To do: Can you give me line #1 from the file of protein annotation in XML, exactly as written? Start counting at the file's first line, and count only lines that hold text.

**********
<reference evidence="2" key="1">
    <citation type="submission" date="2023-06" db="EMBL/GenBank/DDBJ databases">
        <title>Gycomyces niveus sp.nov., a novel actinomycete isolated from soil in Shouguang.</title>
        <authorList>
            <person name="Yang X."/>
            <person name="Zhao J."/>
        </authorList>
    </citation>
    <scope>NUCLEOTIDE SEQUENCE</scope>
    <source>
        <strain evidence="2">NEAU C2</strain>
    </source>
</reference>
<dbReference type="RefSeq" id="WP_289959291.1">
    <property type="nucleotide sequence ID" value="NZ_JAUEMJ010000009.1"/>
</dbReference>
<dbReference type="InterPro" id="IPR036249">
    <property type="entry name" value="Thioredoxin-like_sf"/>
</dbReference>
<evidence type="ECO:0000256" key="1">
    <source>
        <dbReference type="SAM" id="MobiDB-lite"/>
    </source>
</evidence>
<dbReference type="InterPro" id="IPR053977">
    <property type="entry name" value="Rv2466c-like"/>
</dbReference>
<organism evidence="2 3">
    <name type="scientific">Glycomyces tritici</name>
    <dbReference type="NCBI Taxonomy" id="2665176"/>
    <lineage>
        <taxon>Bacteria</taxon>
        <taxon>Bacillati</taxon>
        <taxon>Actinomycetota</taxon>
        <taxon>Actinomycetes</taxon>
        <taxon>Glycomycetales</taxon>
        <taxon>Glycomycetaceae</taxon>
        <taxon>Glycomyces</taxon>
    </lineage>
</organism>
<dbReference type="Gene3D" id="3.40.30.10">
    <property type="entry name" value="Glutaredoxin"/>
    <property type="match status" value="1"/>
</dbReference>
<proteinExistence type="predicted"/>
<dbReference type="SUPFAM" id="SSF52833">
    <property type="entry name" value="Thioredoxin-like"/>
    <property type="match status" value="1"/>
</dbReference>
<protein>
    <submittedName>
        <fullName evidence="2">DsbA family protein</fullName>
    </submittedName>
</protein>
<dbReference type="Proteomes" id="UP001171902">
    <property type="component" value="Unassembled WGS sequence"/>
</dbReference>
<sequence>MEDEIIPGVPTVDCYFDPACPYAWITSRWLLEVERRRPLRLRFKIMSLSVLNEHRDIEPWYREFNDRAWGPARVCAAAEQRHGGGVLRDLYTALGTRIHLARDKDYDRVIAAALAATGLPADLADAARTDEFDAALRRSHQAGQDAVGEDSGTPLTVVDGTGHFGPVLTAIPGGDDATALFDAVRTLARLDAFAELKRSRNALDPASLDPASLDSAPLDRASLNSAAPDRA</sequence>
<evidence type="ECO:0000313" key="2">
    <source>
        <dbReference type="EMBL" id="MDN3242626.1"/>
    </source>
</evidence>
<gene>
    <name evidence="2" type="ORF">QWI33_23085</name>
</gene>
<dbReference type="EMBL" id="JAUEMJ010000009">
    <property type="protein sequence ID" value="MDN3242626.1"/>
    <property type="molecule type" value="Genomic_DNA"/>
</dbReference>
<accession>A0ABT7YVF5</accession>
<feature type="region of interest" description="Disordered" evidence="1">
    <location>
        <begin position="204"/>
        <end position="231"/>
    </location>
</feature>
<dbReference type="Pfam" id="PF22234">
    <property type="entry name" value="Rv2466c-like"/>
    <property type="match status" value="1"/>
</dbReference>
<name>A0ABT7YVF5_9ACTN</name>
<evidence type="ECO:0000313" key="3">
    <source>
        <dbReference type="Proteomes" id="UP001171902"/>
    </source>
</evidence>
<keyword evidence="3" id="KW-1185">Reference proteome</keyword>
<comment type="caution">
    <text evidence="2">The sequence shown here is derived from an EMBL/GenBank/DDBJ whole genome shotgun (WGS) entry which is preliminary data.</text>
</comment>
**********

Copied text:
<reference evidence="2" key="1">